“We needed to make a strong statement about Washington, one that you would experience the moment you walked in, but in a subtle way — a gesture that didn’t feel gimmicky,” said the hotel’s designer, Tony Chi, of the Park Hyatt’s refined, sophisticated Americana style.
The Sofitel Washington DC Lafayette Square also has the approval of the social media gods and was recently recognized as one of the nine most “Instagrammable” hotel lobbies in the world by the Points Guy, an online travel site. The hotel’s eye-catching décor includes an oversize emerald velvet sofa with a back that scales the wall. The piece is supposed to evoke the green watered-silk fabric coverings on the walls of the White House’s Green Room, a design chosen by Jackie Kennedy in 1962.
The Sofitel’s design scheme blends history with modern-day flair. Its Parisian touches are a nod to the longstanding links between Washington and France, which played a key role in the American Revolutionary War and whose architecture inspired D.C.’s layout. Black-and-white photographs of major D.C. and Parisian landmarks provide an interesting contrast to funkier design elements such as dangling orb light fixtures.
The Sofitel’s lobby also pays attention to the details, such as a scent box where guests can explore French fragrances unique to the brand. Sofitel uses scent marketing provider Air Aroma to create its signature scent, which includes bright notes of bergamot, white rose, jasmine of grasse, sandalwood and lentisque.
The Kimpton boutique brand is known for its modern, chic décor, but it too combines the old with the new. One of its latest additions, the Kimpton Carlyle Hotel Dupont Circle, began life as the Granite State Apartments in 1941. It transitioned to a hotel in the late 1970s and has been a Dupont Circle Art Deco landmark ever since. Internationally renowned artist Michele Oka Doner, tackling her first U.S. hotel design project, drew on her experiences in Miami Beach to restore the building to its original grandeur. The gleaming renovated lobby is dotted with hexagonal marble floor tiles, historic mixed-metal railings and rich woods, which are enhanced by Oka Doner’s signature bronze chandelier in an abstract floral form.
The adjacent “living room” features a curated rotating gallery of artwork by local and international artists. Reflecting the building’s original identity as an apartment building, the living room includes a communal table for guests to congregate and a design scheme defined by organic shapes and soothing neutral colors. Soft urban lighting complements the plush sofas and chairs for a warm, inviting atmosphere.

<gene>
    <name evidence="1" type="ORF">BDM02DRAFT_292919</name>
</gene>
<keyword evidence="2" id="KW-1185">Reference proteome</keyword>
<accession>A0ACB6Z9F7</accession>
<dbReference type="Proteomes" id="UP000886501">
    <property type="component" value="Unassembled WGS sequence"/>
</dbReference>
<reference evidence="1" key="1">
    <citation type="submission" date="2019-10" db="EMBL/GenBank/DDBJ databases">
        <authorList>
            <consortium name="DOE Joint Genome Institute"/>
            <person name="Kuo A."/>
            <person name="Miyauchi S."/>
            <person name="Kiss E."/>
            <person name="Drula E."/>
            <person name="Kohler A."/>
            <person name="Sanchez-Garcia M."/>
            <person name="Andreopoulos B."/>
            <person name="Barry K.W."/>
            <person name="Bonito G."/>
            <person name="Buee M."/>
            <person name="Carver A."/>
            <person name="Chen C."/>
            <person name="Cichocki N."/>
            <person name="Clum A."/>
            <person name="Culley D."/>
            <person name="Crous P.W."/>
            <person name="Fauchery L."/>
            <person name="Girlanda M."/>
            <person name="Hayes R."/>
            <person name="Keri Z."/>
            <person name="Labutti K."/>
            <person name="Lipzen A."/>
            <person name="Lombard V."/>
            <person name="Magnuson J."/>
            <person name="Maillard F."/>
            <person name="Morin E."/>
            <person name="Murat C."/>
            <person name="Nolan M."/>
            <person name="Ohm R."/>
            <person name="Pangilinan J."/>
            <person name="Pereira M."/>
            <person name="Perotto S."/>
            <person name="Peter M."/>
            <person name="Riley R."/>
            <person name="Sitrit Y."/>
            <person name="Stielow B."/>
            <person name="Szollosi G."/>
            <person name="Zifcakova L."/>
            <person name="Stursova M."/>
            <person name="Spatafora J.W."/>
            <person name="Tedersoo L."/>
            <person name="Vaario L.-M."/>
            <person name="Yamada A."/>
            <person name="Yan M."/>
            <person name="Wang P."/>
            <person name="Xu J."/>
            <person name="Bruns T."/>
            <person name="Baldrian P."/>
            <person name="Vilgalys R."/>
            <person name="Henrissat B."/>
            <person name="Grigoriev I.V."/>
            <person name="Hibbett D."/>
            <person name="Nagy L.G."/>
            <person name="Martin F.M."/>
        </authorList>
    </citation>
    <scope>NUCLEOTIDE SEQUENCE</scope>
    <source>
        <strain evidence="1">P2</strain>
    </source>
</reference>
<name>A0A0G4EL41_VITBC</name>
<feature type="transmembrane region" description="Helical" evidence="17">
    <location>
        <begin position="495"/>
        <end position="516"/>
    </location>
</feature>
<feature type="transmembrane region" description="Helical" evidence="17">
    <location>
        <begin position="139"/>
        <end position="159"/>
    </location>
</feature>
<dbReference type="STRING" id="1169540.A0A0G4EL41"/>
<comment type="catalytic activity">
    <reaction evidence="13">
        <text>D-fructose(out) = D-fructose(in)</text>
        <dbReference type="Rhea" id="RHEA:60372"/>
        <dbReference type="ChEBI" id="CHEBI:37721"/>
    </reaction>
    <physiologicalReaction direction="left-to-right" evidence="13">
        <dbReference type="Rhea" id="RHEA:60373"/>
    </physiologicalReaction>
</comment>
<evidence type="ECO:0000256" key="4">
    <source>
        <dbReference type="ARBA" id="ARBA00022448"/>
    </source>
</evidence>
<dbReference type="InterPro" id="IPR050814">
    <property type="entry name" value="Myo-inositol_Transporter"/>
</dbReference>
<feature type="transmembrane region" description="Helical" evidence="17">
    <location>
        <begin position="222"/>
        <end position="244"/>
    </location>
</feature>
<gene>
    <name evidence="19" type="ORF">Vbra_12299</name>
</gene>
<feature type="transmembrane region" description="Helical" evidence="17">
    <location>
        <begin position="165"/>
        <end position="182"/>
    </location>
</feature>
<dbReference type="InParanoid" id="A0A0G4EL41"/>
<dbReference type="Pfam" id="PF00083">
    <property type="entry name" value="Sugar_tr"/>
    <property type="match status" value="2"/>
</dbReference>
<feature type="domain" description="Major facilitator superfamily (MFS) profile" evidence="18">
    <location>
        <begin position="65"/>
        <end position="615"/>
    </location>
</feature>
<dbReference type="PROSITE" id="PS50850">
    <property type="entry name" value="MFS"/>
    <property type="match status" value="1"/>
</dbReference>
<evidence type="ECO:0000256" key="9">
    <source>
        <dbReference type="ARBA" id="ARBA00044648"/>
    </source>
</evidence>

Meanwhile, one of Kimpton’s original D.C. properties, Hotel Monaco in Penn Quarter, juxtaposes hints of the city’s Neoclassical Greek and Roman style with eye-popping contemporary accents. Lush green walls and Murano glass chandeliers fill the lobby, where the hotel’s new art installation, featuring original drawings by Michael di Cosola, is inspired by the nearby National Portrait Gallery.
The living room’s showpiece fireplace is flanked by a bronze eagle and lion relief, above which hangs a funky mosaic of black-framed mirrors that bounce light from the ends of the room. On either side, the fireplace is surrounded by mirrored obelisks, an homage to the building’s architect. The centerpiece of the space, however, is a life-size, 230-pound steel lion sculpted by artist Brian Mock that was carefully crafted from recycled materials to reflect Kimpton’s whimsical yet eco-friendly style.
While many hotels pay homage to Washington, D.C., and its roots, they also don’t forget to cater to the international tastes of their guests.
The Fairmont, for instance, strives to ensure that its foreign guests feel at home as soon as they set foot in the lobby. For VIPs or visiting delegations, greeters speaking the guests’ native languages will often meet them and assist with check-in.
A welcome beverage specific to the guest’s homeland or culture may also be served in the lobby, whose décor can also be tailored to display the national flower or flag of foreign guests. For both out-of-towners and locals, the hotel’s lobby features a glass-enclosed loggia overlooking the Fairmont courtyard, where guests can cozy up in front of one of three toasty fire pits.
According to Destination DC, the city’s marketing arm, a record 22 million visitors came to the nation’s capital in 2016, up 3.3 percent over 2015 — that includes 2 million people from overseas. For many, their first stop is the hotel lobby. And whether it’s toasty fire pits, repurposed lions, comfy sofas, pricey drinks, big-name artwork or picture-perfect settings worthy of Instagram, area hotels are pulling out all the stops to make their guests feel at home while enjoying a unique escape.
About the Author
Sarah Alaoui is a contributing writer for The Washington Diplomat.